Is it common knowledge that word and powerpoint 97 can use the office 2007 compatibility pack? (excel doesn't work before 2003 sp3) (Never tried 95)

Caesarius
Meh

@Not That Andrew Re: The ethics of the IT industry

I'd go further and say that opening a MS file you saved five minutes ago can go wrong.

And yet I find MS products useful much of the time. Maybe it's because I am always skeptical of any tools I use. Any run of success just sets you up for a fall. It's always been the case with technology, as in "How do you get these new flint arrowheads to stay on?!"

Eeyore was an optimist.

nematoad
Silver badge
Windows

No

“The easiest path to Windows 8.1 is with new devices,”

Anyone who tells you this is no friend, but a shill for Microsoft.

BTW anyone advocating using Ubuntu, should think about Linux Mint instead, it's how Ubuntu should be.

Richard Jones 1

Re: No

I completely agree, MS simply do not understand how large parts of the rest of the world work. The OS is an unseen tiny part of the ecosystem that either makes things work or breaks them. Printers, scanners, network hardware all add up to an excessive cost. M$ have seen fit, (as have too many stupid vendors) to use their new crappy implementation of an OS to break the relationship with both expensive hardware and software. They should not be surprised that real people who work to pay for things are NOT impressed by the heap of ,(it's unmentionable) that breaks carefully established set ups and delivers a demand for piles of 'learning experience'. Couple that with what is for many a degraded if not degrading experience and it is not surprising that the 'no thanks' club remains popular.

While flavours of UNIX have some appeal, they to would carry the same 'break too many things baggage' as windows H8.

Someone must have a shed load of appreciating Windows 7 copies, I wish I could find the key to the fault, at least most of my hardware can be hacked to work with that last of the line package.

Fuzzysteve

Re: No

If it runs on 7, it'll run find on 8, in my experience.

Steven Raith
Meh

Re: No

I hate to burst your bubble, but the easiest path to Windows 8.1 (specifically) from anything older than Vista often is a new device - with current hardware, warranty, etc.

Very few people I come across who are still running XP are running a machine that would be happy with Win 8.1 (we're talking single core - maybe with HT - with 1 or 2gb RAM - in the real world, very few people bought high spec XP machines - most normal people bought the cheapest thing they could) without a few choice upgrades. Priced up DDR RAM recently? It ain't cheap because no bugger is making it any more. Throw in a Win 8.1 license and your labour, and you're paying near (or north of in some cases) £200 for a machine that is well over five years old, won't run that nicely anyway, and might not end up being that reliable just down to it's age (yes, I know, depends on the hardware, environment etc - but an older machine will tend to be less reliable than a new one).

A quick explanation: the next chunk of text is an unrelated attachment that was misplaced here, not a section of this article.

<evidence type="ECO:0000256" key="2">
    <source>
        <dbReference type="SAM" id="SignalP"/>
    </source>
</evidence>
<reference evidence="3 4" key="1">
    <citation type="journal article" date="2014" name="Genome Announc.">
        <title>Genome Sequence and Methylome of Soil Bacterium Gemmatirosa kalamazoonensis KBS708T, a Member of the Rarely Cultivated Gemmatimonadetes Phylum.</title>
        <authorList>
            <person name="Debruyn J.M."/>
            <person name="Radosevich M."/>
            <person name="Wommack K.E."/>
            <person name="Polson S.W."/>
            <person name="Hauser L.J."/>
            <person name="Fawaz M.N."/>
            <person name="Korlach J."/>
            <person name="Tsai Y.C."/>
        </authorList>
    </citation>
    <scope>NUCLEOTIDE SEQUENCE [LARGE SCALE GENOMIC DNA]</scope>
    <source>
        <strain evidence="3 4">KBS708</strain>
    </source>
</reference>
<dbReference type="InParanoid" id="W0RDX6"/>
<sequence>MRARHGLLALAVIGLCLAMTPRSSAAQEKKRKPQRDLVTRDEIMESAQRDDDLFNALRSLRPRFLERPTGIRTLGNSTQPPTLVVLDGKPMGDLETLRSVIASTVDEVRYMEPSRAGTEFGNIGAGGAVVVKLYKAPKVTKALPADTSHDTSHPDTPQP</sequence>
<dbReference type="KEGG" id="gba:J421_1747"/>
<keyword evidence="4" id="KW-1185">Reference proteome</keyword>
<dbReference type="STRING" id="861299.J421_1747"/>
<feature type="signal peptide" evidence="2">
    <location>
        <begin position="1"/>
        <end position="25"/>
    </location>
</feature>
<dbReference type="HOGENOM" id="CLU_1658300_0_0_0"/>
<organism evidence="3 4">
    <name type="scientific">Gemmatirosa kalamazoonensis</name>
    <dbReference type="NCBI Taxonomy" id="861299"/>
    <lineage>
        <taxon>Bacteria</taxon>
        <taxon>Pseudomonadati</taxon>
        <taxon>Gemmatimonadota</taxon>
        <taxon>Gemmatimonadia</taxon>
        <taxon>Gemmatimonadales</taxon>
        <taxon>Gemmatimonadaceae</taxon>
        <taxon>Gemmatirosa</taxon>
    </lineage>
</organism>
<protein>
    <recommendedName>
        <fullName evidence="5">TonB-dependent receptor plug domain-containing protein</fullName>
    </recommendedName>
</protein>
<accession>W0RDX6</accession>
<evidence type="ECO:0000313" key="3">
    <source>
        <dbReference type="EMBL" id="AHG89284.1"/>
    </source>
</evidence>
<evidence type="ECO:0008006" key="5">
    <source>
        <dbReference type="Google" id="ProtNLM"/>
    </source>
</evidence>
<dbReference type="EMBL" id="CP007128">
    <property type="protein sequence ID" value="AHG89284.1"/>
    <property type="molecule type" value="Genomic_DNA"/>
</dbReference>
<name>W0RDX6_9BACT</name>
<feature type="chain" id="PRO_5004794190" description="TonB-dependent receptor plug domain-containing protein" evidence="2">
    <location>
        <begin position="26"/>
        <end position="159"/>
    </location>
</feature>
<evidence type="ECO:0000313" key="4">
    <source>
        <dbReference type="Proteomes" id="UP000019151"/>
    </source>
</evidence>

Or throw somewhere south of £400 at the problem and get a machine that has warranty, current hardware, better connectivity, and will draw half the power under full load of the old machine at idle.

So yes, new hardware is a better option for many XP diehards who want Windows 8.1

The big question is, do they want Windows 8.1? And that's a different debate entirely. Bang a Linux distro on there and you still have the same speculative hardware reliability problems down the line, but you gain base level stability and security of the OS for the most part, and at least at that point it's only cost them an hours labour/beer and pizza, rather than north of £100 for the OS alone...

My brother runs Ubuntu for interweb and document stuff, and he's fine with it. Means I don't have to be tweeking the machine every ten minutes to remove crapware...

*Pats Multi-install USB pen with Debian, Mint, Ubuntu*

Steven R.

Not a shill, but I do work in the real world with real people. I wish I was a shill, I might be able to afford a newer car. Or at least to fix the broken bits on my car...

Anonymous Coward
Anonymous Coward

Re: No

I would disagree on both points. I think that telling someone that "while you are my friend, I can't act as your tech support at the drop of a hat every time you need something, just buy a new sodding computer." is pretty reasonable.